Saturday, December 26, 2015

The Rhein Vein: The Amazing Florescing Minerals of Amity, New York

 Amity is a hamlet of the Town of Warwick, New York
 This past summer [2012] I had the good fortune to meet Glenn Rhein of Amity, New York and to hear about his amazing mineral finds, particularly crystals that fluoresce under a short wave ultraviolet light emitter, on his property a stone's throw, excuse the pun, from where my own great grandparents, the Kiels, once owned a dairy, long known as the Feagles Farm, and where my grandmother and great aunts once traipsed fields that no doubt contained many samples of those same crystals some seventy to eighty years ago. "Who knew that such treasures lay in the ground," was the response from my great aunt Louise (nee Kiel) when I shared some of the photos I had taken of Glenn's finds.

The fluorescence of these minerals was not known to most; in fact, seeing the fluorescence requires a special short-wave ultraviolet light emitter. Fluorite, which is prevalent in this particular dig done in Amity, actually has exceptional fluorescing ability. The term "fluorescence" originates from a discovery by George Gabriel Stokes in 1852. He observed that fluorite emitted a blue glow when illuminated with visible light "beyond the violet end of the spectrum." Fluorite can fluoresce if held in sunlight then moved into the shade where noticeable color change can be seen . Fluorite emits a blue-violet color under short wave and long wave light.

Only about 15% of all minerals noticeably fluoresce. Fluorescence occurs when impurities known as activators exist. The crystalline structure of some minerals cause them to glow. Crystals temporarily absorb a small amount of light and an instant later release a small amount of it in a different wavelength. The ultraviolet light cast by short wave emitters, 100-280 nm, accentuates light released by these crystals. Novelty black lights are actually long wave emitters, 315-400 nm, and, therefore, are ineffective for revealing mineral fluorescence.

Normal light, crystals under a short wave ultraviolet light, and under long wave ultraviolet light. The short wave light reveals the brilliant colored light emitted by these crystals.
The crystals discovered by Rhein have a long history associated with Amity's history. There were finds in the 1820s and 1830s known to Europeans. An historical marker next to the nearby Crystal Inn marks the almost forgotten phenomena which had farmers, geologists, and fortune hunters scurrying into the woods with picks and shovels in hopes of hauling out giant crystals that were reputedly fetching thousands of dollars even a 150 years ago! The fact that such a high value was placed on some of these specimens made it necessary to keep much of the discoveries a secret, and there really is no documentation of what all was found and how much was carted away. Certainly, this new discovery is evidence of the breadth of discoveries that may have proceeded it.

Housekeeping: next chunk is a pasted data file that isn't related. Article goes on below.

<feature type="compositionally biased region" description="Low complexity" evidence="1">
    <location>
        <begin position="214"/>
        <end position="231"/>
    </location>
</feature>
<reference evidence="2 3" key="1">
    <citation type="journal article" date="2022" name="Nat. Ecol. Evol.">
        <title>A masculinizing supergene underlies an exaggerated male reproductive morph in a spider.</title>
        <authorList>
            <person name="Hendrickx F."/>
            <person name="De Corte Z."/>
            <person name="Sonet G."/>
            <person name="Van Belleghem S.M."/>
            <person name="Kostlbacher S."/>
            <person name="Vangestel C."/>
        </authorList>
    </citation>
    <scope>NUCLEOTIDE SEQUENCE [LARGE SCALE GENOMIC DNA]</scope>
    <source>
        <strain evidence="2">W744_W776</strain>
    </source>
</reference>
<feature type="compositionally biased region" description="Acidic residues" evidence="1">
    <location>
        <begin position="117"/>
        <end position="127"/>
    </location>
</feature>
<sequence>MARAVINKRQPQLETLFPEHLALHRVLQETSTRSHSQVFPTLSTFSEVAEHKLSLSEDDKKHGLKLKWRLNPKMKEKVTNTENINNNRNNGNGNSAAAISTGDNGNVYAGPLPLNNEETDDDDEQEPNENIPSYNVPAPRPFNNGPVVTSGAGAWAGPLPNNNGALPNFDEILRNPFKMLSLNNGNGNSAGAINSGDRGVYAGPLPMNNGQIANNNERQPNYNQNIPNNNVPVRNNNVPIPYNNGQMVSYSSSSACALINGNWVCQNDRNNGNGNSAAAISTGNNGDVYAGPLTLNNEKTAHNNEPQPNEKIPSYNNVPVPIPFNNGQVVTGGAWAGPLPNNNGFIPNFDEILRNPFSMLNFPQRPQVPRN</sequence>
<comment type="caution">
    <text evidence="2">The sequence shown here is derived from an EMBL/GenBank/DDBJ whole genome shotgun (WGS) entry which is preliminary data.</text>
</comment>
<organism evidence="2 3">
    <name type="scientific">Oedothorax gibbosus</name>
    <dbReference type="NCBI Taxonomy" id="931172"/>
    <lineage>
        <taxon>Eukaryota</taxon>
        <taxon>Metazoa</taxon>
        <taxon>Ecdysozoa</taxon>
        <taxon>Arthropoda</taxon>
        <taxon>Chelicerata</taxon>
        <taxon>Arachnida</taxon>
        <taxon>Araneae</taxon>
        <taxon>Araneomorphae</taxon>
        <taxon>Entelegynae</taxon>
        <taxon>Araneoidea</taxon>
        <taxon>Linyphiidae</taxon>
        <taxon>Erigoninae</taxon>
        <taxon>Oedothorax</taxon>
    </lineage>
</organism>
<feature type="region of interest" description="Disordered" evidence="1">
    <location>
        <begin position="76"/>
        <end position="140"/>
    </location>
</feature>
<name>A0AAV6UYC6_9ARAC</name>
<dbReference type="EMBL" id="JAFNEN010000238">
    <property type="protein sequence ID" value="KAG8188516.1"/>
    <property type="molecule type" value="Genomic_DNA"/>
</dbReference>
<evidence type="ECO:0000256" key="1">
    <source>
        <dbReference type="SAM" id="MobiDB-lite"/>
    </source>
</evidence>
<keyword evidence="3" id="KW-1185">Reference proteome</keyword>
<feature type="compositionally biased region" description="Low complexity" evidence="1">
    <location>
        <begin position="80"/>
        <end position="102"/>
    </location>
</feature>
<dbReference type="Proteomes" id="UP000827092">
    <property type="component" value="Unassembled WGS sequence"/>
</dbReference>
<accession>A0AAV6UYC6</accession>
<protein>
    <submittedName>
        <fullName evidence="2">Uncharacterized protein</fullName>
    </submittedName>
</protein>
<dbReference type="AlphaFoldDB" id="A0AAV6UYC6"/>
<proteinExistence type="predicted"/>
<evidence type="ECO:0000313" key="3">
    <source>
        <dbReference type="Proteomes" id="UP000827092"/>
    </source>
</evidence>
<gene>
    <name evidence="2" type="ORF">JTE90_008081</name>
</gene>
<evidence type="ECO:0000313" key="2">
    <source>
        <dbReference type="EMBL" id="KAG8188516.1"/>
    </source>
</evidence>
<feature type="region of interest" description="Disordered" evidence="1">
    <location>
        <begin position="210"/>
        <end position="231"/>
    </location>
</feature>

Amity Minerals: Spinel bearing marble finds bearing rare Warwickite, Edenite and Clintonite dating to Grenville Age discovered here 1828-32.  

A specimen label for some Clintonite collected from Amity in the Town of Warwick, NY.
A sample of the many specimens collected during the 19th century  from Amity, Monroe and the surrounding area for the Ecole des Mines in France.
In this May/June issue of Rocks & Minerals magazine there is a feature story on New York State crystals in the Ecole de Mines collection in France.
 Less than 30 feet from Glenn's own home there is a huge pit that I visited with my son Gabe, who slid to the bottom and got his share of mud and water now filling its bottom. The handful of spinels Glenn fished out of a nearby puddle and dropped into my son's open palms paled to the importance he placed on the amount of mud he could take away from the site---a memorable day for all of us. It looked like a meteor crater, but it was here that Glenn extracted with a house-size back hoe on catepillar tracks what he has called the "mother lode", a rich vein of all types of crystals, some measuring four inches in diameter. Here and in the vicinity he has identified 19 different types of minerals which makes this something of a natural anomaly and a magnet for anyone who lives and breathes rocks and minerals, like George Gordianos of the Orange County Gem and Mineral Society, who accompanied me. Here we also saw samples of Edenite and Warwickite, which are two crystalline minerals named after our own neighboring Town of Warwick, where it was found, and the hamlet of Edenville.